Warrants Outstanding

 

 

Weighted average life of outstanding warrants in years

 

$2.00

 

 

 

931,300

 

 

 

0.75

 

$3.00

 

 

 

1,003,800

 

 

 

0.75

 

$4.00

 

 

 

535,313

 

 

 

0.75

 

$6.90

 

 

 

100,000

 

 

 

0.75

 

 

 

 

 

2,570,413

 

 

 

0.75

 

 

 
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Note 5: Stock based Compensation

 

The Company granted options to purchase an aggregate total of 568,745 and 723,745 shares of Common Stock during the three and nine months ended May 31, 2018, respectively. The Company recognized $72,311 and $169,407 of compensation expense in the three and nine months ended May 31, 2018, respectively. The weighted average remaining contract life of the options is 9.42 years. The aggregate intrinsic value of the options outstanding as of May 31, 2018, is $6,287.

 

Stock option activity during the nine months ended May 31, 2018, is summarized as follows:

 

 

 

Options Outstanding

 

 

Weighted

Average

Exercise Price

 

Options outstanding at August 31, 2017

 

 

790,000

 

 

$ 4.44

 

Exercised

 

 

-

 

 

$ -

 

Granted

 

 

723,745

 

 

 

2.61

 

Forfeited

 

 

(170,000 )

 

$ 4.16

 

Expired

 

 

-

 

 

 

 

 

Options outstanding at May 31, 2018

 

 

1,343,745

 

 

$ 3.60

 

Options exercisable at May 31, 2018

 

 

175,208

 

 

 

-

 

 

Note 6: Related Parties

 

Our Sales Manager is an advisor to and significant shareholder of the Company. The Company incurred $180,000 and $520,000 in professional fees for management consulting services in the three and nine months ended May 31, 2018, respectively and $120,000 and $240,000 in the three and nine months ended May 31, 2017.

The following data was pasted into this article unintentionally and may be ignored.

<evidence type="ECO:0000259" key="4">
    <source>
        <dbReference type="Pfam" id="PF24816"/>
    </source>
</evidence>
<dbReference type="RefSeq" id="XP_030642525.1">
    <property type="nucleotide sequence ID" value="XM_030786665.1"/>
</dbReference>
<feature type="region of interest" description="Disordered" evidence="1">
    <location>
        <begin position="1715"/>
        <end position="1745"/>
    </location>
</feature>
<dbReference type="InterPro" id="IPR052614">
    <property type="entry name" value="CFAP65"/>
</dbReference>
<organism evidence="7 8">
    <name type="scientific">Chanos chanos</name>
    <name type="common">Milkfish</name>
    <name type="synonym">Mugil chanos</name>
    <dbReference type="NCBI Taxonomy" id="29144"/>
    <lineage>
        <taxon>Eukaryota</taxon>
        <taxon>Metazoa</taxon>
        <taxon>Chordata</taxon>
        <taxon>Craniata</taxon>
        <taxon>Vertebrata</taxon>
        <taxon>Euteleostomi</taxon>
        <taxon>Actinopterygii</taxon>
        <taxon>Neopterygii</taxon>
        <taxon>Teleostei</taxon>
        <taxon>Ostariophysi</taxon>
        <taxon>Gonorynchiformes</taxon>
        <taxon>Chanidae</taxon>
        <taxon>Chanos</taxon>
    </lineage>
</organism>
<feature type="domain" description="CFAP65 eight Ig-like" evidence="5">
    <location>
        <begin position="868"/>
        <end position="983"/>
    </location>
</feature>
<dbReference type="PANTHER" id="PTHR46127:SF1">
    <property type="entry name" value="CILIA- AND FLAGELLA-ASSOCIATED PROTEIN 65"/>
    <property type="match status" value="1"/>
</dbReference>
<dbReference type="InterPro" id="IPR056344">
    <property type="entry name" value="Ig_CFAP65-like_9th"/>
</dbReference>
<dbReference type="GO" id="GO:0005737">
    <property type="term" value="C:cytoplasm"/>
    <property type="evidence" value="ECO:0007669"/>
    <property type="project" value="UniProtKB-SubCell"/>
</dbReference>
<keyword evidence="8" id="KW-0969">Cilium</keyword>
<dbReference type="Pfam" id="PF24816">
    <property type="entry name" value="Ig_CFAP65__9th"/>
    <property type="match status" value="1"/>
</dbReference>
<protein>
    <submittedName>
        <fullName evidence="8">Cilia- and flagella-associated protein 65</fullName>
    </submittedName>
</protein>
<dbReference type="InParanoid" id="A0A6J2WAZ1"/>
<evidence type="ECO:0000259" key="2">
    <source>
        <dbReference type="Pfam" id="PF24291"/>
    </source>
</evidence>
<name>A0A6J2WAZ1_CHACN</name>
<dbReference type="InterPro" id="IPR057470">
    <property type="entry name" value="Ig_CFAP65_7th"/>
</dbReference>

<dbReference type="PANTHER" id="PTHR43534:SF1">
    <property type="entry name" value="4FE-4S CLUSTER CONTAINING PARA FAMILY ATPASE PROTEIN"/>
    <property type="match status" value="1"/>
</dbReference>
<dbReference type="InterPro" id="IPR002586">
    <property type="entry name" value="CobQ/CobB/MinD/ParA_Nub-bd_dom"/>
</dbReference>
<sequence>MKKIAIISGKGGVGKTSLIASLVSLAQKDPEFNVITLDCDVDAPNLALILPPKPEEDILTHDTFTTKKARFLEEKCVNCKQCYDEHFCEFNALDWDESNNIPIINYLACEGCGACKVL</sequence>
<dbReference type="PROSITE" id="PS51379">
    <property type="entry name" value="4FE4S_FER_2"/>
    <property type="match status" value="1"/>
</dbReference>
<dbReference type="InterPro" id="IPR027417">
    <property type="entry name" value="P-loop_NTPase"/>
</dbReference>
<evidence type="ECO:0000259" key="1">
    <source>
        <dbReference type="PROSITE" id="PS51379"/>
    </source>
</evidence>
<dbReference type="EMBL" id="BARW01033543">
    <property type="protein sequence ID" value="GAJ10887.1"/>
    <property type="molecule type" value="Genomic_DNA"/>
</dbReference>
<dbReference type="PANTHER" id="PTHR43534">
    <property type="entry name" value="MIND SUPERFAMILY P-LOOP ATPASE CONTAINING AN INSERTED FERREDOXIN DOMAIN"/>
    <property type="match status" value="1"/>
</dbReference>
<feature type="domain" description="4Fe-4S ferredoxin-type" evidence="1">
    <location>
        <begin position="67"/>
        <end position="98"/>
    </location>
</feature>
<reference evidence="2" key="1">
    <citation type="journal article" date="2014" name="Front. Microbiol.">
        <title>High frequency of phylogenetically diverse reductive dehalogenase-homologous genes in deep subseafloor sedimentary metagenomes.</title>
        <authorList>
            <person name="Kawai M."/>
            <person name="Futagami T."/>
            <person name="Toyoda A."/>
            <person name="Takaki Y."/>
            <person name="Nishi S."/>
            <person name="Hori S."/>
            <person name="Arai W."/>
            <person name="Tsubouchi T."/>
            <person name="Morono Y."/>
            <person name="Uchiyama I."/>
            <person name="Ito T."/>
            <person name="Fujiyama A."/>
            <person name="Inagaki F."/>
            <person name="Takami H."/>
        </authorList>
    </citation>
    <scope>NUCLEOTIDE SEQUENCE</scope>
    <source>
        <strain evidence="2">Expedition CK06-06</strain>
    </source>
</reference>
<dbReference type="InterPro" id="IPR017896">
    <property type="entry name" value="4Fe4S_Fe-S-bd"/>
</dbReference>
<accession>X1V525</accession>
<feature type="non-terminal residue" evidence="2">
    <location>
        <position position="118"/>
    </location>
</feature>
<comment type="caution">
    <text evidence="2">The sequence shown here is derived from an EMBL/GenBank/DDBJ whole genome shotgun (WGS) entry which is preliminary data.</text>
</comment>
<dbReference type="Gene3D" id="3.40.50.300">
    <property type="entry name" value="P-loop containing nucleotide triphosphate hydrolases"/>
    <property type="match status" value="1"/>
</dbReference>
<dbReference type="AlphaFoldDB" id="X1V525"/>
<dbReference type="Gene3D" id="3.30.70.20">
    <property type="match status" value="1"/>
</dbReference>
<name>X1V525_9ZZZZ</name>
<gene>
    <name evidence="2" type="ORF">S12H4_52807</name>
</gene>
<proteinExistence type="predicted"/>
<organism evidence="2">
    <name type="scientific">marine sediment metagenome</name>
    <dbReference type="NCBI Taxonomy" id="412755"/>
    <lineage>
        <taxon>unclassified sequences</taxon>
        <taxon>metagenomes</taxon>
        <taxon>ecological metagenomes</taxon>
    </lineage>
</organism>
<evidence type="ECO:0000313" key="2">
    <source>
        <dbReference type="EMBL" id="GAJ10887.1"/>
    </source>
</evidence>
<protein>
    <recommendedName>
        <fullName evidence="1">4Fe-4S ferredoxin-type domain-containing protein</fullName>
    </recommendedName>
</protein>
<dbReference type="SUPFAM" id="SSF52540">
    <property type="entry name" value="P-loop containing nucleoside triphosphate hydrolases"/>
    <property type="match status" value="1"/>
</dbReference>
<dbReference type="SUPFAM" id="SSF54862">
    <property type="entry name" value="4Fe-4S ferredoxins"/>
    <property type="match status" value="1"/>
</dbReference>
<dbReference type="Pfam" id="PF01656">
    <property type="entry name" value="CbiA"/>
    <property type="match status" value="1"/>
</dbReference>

Note 7: Income Taxes

 

The Company accounts for income taxes pursuant to Financial Accounting Standards Board (“FASB”) Accounting Standards Codification (“ASC”) 740, “Income Taxes.” Under FASB ASC 740 deferred income taxes are provided on a liability-method, whereby deferred tax assets are recognized for deductible temporary differences and operating loss carryforwards and deferred tax liabilities are recognized for taxable temporary differences Temporary differences are the differences between the reported amounts of assets and liabilities and their tax bases. Deferred tax assets are reduced by a valuation allowance when, in the opinion of management, it is more likely than not that some portion or all of the deferred tax assets will not be realized. The provision for income taxes represents the tax expense for the period, if any, and the change during the period in deferred tax assets and liabilities. Deferred tax assets and liabilities are adjusted for the effects of changes in tax laws and rates on the date of enactment.

 

FASB ASC 740 also provides criteria for the recognition, measurement, presentation and disclosure of uncertain tax positions. Under FASB ASC 740, the impact of an uncertain tax position on the income tax return may only be recognized at the largest amount that is more-likely-than-not to be sustained upon audit by the relevant taxing authority.